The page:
Eurozone nations have to fundamentally reorganize themselves and shift sovereignty away from national parliaments to new layers of centralized, transnational, beyond-control bureaucracies that can decide at will when to extract untold wealth from taxpayers. That’s what the Eurozone has to do, according to the “first ever European Union-wide assessment of the soundness and stability of the financial sector,” released Friday by the institution that the world couldn’t do without, the IMF.
“Financial stability has not been assured,” the report stated flatly about the fiasco in the Eurozone, despite ceaseless hope-mongering by Eurocrats and politicians, and banks remain “vulnerable to shocks.” The report, which never mentioned banks or countries by name, discussed a number of “risks” that could topple these banks, with some of these “risks” already having transitioned to reality:
“Declining growth.” Banks with “excessive leverage, risky business models, and an adverse feedback loop with sovereigns and the real economy” are particularly vulnerable. Hence, most banks. A number of European countries have been in a deep recession, some of them for years. So “declining growth” is a reality, and these “shocks” are happening now, said the IMF in its more or less subtle ways.
“Further drop in asset prices.” Real estate prices are now dropping in some countries that didn’t see a collapse during the first wave, including France and the Netherlands—where it already took down SNS Reaal, the country’s fourth largest bank [A Taxpayer Revolt Against Bank Bailouts In the Eurozone]. So hurry up and do something, the IMF said.
The report points at other risks for banks. Pressures in wholesale funding markets could dry up liquidity and tighten refinancing conditions. And the market could lose confidence in the sovereign debt that banks hold. For example, an Italian bank, loaded with Italian government debt, would topple if that debt lost value—but of course, the report refuses to name names.
And in “several countries,” the heavy concentration of megabanks “creates too-big-to-fail problems that could amplify the country’s vulnerability.” So Germany, France, and the UK. Alas, in Europe too-big-to-fail doesn’t necessarily mean big. In tiny Cyprus, fifth country to get a bailout, the banks, though minuscule by megabank standards, are getting bailed out anyway. It’s psychological. A fear. If even a small bank were allowed to go bankrupt, the confidence in all banks across the Eurozone would collapse. That’s how fragile Eurocrats and politicians fear their banks have become—despite their reassurances to the contrary.
And so “policymakers and banks need to intensify their efforts across a wide range of areas” to save these banks, the IMF exhorts these Eurocrats and politicians.
Big priorities: “bank balance sheet repair”; banks should build larger capital buffers to be able to absorb shocks. And “credibility” repair of these balance sheets. In an admission that bank balance sheets still aren’t worth the paper they’re printed on, the IMF calls for stiffening the disclosure requirements, “especially of impaired assets” that are decomposing in hidden-from view basements.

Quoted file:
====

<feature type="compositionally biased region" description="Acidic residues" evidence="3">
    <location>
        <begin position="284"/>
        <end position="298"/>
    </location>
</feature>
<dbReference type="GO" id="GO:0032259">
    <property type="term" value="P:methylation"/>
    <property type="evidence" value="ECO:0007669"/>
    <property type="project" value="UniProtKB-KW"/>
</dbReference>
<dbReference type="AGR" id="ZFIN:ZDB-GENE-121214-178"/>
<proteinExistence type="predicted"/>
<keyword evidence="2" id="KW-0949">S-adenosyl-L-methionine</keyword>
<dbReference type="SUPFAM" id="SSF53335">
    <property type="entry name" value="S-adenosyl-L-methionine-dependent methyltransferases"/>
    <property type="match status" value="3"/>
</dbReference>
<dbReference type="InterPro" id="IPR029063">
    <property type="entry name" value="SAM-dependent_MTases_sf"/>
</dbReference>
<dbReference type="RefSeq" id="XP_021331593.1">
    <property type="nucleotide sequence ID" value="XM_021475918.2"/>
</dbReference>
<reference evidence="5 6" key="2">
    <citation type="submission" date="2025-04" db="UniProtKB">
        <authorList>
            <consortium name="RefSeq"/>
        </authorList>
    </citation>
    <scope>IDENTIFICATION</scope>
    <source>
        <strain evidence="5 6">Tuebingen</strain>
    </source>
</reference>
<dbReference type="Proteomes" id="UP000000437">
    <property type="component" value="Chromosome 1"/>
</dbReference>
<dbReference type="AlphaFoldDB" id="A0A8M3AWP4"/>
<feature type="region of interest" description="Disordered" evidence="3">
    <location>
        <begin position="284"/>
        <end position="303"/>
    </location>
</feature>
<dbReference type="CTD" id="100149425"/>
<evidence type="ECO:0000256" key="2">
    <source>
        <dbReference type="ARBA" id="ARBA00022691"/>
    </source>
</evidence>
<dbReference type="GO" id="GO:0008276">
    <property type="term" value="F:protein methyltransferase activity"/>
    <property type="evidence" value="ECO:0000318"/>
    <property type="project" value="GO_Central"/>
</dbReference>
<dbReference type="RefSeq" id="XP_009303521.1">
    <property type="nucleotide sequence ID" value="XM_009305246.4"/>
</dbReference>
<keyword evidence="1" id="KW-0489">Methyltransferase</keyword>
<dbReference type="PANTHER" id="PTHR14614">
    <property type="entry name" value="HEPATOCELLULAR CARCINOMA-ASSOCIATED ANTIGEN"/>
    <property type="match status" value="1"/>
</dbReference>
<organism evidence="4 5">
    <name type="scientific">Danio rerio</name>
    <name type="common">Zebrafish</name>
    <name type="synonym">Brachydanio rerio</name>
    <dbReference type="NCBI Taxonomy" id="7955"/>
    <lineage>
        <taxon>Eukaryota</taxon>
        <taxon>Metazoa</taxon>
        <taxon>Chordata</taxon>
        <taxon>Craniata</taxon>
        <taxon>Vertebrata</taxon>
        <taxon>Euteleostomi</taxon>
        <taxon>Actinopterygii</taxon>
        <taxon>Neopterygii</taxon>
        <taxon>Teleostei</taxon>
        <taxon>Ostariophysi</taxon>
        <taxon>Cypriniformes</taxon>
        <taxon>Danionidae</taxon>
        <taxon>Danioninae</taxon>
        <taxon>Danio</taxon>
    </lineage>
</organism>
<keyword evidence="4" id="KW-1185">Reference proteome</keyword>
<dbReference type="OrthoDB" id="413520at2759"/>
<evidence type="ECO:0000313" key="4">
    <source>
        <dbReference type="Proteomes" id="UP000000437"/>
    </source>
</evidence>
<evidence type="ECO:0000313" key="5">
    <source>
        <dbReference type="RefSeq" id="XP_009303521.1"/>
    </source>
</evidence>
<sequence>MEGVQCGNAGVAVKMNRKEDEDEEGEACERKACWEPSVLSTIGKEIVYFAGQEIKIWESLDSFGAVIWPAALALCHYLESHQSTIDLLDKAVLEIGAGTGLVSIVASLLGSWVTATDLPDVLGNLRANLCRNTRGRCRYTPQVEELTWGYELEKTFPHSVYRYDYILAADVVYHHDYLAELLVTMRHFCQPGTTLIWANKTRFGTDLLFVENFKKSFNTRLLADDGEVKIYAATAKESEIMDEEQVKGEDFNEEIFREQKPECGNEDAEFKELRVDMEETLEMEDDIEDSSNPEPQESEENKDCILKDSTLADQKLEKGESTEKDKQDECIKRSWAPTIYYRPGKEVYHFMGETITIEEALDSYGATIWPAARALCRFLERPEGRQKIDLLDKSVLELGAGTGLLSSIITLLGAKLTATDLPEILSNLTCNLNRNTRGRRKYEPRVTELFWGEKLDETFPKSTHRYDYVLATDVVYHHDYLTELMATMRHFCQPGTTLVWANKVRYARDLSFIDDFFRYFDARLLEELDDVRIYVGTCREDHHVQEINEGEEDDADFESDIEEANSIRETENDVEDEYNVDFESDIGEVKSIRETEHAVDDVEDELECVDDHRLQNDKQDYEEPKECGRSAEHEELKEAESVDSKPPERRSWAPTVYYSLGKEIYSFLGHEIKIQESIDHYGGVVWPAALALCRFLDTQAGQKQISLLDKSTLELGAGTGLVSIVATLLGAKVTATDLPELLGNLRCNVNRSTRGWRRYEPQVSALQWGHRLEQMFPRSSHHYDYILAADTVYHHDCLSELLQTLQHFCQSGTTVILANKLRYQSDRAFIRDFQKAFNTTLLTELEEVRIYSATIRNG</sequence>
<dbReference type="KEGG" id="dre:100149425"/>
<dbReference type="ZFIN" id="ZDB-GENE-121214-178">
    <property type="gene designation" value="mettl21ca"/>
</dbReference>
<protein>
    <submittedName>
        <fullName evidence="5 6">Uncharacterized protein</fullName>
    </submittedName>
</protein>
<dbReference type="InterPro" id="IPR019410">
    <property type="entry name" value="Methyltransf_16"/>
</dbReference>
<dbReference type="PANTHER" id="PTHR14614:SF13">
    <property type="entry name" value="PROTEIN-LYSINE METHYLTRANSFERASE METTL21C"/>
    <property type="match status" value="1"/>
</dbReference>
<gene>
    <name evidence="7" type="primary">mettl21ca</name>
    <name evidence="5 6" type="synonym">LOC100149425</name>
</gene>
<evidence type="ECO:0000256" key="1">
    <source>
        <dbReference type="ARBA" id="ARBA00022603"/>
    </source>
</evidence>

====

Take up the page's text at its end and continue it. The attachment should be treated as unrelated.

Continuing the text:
The new Single Supervisory Mechanism (SSM), the EU-wide banking regulator under the ECB, to be operational by early 2014, would have to have real teeth, along with expertise, the IMF pointed out. It should regulate all banks in the Eurozone “to sustain the currency union” and in the entire EU to sustain “the single market for financial services.” In other words, without the SSM, the currency union won’t make it.
But the IMF’s killer app is the Banking Union, a “single framework for crisis management, deposit insurance, supervision, and resolution, with a common backstop for the banking system.” Under this system, taxpayers in all Eurozone countries would automatically be responsible for bailing out banks, their investors, bondholders, counterparties, and account holders in any Eurozone country.
For the most hopeless cases, the Single Resolution Mechanism would step in to dissolve banks “without disrupting financial stability”—hence bail out investors, disrupting financial stability being a term that’s commonly used to justify anything. The medium would be the transnational taxpayer-funded ESM bailout fund; it would bail out banks directly, rather than bail out countries after they bail out their own banks—which is the rule today.
In the process, countries would surrender much of their authority over banks—and how or even whether to bail them out—to this new instrument. Decision makers would be Eurocrats, far removed from any popular vote. Victims would be the people who’d end up paying for it. Investors and speculators would profit. Other beneficiaries would be politicians who’d no longer have to bamboozle voters into bailing out banks because it would be done by a distant power.
The dictum that there is never an alternative to bailouts would be cemented into the system. Democracy, which always gets trampled during bailouts, would be essentially abolished when it comes to transferring money from citizens to bank investors. And that’s of course the ultimate goal of the banking industry.
The stark reality facing millions of Spaniards, Italians, Greeks, and Portuguese is hidden—buried deep under a mountain of economic data, massaged to suit the purposes of the central planners-in-chief. But this is the story of a dying breed: self-made entrepreneurs and small business owners here in Spain. Read.... The Reality Of Doing Business In Spain: A Personal Account.